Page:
On October 2, 2015, the band released the Deluxe Edition of their debut album, in commemoration of the 20th anniversary of the album. The album was remastered from the original tapes, and all b-sides (called G-sides on the album), were included.[108] During the 20 Years Queer tour, Vig announced that mixing of the new album would be finished by February 1, 2016, and that it would be promoted by a world tour beginning in the summer.[109]

Strange Little Birds (2016–2018)[edit]

Garbage performing in Los Angeles, 2016

On February 6, 2016 Garbage stated on their Facebook page that mixing was almost done: "Our new record is an inch away, just an inch away from being done. And I do mean an inch away from being completely done. Recorded. Mixed. And soon to be mastered." Vig also confirmed the title of a new song, "Even Though Our Love is Doomed".[110] Three days later, Garbage announced that they had completed the album.[111] Strange Little Birds, the band's sixth studio album, was released on June 10, 2016.[112]

Writing and recording for Strange Little Birds took over two years, beginning in early 2013.[113] Garbage recorded over twenty tracks during the sessions.[114] The band recorded the album in Vig's basement[113] and at engineer Billy Bush's Red Razor Sounds studio in Los Angeles.[115] Vig stated, "we mixed it so it’s kind of confessional, almost confrontational. On a lot of songs, Shirley’s voice sounds really loud, in your face, and really dry. There are not a lot of effects. There are some moments on the record that get really huge, but a lot of it is really intimate."[116] Two of the songs written during the sessions, "The Chemicals" and "On Fire", were given a vinyl release on Record Store Day the previous year.[117]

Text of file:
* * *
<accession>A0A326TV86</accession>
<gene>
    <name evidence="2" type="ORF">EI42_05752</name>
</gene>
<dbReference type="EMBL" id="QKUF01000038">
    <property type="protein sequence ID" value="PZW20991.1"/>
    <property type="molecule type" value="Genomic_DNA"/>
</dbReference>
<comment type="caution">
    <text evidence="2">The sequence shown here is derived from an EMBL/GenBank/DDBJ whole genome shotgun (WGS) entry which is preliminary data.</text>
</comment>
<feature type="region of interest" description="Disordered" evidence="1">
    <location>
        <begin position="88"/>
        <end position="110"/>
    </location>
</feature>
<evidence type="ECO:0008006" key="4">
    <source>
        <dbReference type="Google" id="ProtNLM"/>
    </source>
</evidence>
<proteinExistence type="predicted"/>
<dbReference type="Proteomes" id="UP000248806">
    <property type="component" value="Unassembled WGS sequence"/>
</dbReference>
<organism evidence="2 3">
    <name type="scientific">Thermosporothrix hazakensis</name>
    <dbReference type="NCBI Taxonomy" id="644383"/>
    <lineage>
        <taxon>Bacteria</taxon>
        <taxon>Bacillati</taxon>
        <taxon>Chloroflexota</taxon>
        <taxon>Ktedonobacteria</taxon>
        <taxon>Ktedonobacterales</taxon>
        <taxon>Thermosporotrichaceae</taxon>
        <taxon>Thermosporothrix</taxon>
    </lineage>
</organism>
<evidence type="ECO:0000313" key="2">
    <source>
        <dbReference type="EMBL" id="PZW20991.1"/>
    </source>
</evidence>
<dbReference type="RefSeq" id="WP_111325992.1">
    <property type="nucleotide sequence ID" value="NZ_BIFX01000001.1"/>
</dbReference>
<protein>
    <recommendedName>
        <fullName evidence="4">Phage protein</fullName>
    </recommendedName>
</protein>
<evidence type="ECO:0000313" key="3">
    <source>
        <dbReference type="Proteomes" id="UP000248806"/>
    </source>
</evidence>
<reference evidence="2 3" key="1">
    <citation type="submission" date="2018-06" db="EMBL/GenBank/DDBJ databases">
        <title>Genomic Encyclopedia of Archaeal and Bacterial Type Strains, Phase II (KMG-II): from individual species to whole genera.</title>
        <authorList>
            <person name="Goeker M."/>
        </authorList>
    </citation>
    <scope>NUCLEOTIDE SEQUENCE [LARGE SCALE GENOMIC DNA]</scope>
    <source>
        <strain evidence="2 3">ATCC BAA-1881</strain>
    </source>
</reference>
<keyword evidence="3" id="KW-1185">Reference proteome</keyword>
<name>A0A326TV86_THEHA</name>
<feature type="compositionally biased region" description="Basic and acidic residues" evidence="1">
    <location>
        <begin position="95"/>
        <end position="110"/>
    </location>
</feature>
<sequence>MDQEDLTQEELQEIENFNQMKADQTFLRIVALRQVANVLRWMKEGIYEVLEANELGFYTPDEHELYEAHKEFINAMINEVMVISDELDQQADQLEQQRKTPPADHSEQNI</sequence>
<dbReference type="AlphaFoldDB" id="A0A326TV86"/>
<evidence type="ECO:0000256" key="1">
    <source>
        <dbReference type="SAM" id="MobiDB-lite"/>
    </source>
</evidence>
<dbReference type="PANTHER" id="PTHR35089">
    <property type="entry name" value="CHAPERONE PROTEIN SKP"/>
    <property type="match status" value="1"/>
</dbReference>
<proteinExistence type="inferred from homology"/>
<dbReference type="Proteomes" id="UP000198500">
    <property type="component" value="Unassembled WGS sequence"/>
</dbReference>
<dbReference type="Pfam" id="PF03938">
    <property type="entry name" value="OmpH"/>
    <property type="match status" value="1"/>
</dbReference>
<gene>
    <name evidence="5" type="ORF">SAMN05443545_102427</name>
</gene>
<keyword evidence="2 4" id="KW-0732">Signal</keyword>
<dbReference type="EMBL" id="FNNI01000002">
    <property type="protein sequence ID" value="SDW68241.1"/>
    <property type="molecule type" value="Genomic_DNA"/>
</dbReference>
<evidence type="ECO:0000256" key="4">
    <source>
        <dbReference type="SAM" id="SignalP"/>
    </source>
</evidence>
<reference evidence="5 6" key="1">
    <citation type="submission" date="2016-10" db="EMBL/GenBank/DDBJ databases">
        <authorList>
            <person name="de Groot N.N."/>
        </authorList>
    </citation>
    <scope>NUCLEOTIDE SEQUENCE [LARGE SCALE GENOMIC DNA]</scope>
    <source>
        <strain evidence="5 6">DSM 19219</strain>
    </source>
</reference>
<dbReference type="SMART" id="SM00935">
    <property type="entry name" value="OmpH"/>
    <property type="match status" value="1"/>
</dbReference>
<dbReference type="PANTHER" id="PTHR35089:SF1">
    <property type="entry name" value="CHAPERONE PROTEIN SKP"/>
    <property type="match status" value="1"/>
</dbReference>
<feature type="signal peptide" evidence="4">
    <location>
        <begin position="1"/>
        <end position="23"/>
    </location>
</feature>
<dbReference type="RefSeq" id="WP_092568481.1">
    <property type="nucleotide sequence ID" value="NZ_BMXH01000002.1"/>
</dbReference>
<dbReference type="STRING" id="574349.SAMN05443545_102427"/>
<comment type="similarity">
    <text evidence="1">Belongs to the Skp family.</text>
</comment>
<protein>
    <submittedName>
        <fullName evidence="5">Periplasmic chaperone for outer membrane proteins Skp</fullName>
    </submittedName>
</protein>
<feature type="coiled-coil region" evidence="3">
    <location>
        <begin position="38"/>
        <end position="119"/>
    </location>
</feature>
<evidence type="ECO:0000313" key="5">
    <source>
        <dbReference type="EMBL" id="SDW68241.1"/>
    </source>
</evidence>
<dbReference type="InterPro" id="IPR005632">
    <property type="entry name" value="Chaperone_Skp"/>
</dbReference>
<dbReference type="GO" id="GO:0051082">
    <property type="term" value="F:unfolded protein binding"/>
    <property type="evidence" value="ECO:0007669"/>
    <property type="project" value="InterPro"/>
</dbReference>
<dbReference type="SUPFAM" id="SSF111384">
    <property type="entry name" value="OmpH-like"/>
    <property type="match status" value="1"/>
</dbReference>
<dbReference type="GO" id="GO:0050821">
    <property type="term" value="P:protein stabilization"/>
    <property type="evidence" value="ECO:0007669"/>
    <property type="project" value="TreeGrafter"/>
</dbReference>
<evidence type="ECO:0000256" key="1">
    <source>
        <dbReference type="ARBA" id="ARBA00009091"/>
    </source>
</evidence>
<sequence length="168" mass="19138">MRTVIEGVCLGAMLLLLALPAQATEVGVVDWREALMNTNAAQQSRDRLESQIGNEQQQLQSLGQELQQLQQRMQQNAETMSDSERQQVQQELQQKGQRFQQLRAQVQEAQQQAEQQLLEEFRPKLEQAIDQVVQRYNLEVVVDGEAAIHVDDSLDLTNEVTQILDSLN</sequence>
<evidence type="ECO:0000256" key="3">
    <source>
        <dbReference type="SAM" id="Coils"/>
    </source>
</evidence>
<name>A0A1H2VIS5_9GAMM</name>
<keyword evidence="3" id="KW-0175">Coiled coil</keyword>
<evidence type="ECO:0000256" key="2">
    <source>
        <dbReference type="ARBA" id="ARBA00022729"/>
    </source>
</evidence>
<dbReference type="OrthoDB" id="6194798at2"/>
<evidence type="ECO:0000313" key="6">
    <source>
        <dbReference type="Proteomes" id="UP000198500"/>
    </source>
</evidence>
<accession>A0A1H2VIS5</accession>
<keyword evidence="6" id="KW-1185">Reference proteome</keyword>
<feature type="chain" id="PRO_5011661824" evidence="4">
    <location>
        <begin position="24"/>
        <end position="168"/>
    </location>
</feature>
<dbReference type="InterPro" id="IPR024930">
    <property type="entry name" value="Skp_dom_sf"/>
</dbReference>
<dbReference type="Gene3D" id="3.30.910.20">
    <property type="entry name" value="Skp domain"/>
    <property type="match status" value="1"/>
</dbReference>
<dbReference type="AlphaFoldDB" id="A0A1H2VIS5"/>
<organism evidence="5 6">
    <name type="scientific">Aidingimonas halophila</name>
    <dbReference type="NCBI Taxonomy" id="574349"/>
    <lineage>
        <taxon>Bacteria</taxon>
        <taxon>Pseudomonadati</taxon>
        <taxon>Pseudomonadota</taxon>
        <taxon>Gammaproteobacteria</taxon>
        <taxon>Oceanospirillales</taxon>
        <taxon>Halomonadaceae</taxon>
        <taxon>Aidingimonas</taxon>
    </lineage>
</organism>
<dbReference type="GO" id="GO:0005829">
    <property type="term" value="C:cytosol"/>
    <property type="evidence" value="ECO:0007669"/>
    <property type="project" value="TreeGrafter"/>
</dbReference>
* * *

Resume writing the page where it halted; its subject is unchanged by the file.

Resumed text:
Version 2.0: 20th Anniversary (2018–2019)[edit]

Garbage performing live at Shrine Auditorium in Los Angeles, California, May 2019

The band announced that in May 2018 the band would release a 20th anniversary edition of their second album Version 2.0 in a similar fashion to the 20th anniversary edition of their self-titled debut album. The anniversary edition would also see Garbage commit to touring for this celebration which took place towards the end of 2018. As of March 2018, Garbage had also been working on a new studio album which, according to Shirley Manson, was due for a 2020 release.[118]

No Gods No Masters and Beautiful Garbage: 20th Anniversary (2021–2022)[edit]

In 2017, Garbage recorded and released a standalone digital single titled "No Horses", which the band hinted could be the direction their new material would sound.[119] Writing for Garbage's seventh album began in April 2018, following some preliminary work at Butch Vig's home studio, the band set up space in Palm Springs to write demos.[120] The quartet sketched out the skeleton of the album over two weeks, jamming, experimenting and feeling the songs out.[121] Work was paused in the latter half of 2018, as Garbage marked the twentieth anniversary of their second album Version 2.0 (1998) with the two-month 20 Years Paranoid tour, before reconvening in Los Angeles to finish the project.[121]

On March 30, 2021, Garbage released the song "The Men Who Rule the World", the lead single from their seventh studio album, No Gods No Masters, which was released on June 11, 2021.[122] On April 28, the album's title track "No Gods No Masters" was released as the second single,[17] followed by "Wolves" on May 19. No Gods No Masters was supported in summer 2021 with an arena concert tour with Garbage as guests of Alanis Morissette. The tour went on to become the most successful female-fronted tour of the year, selling more than 500,000 tickets.[123]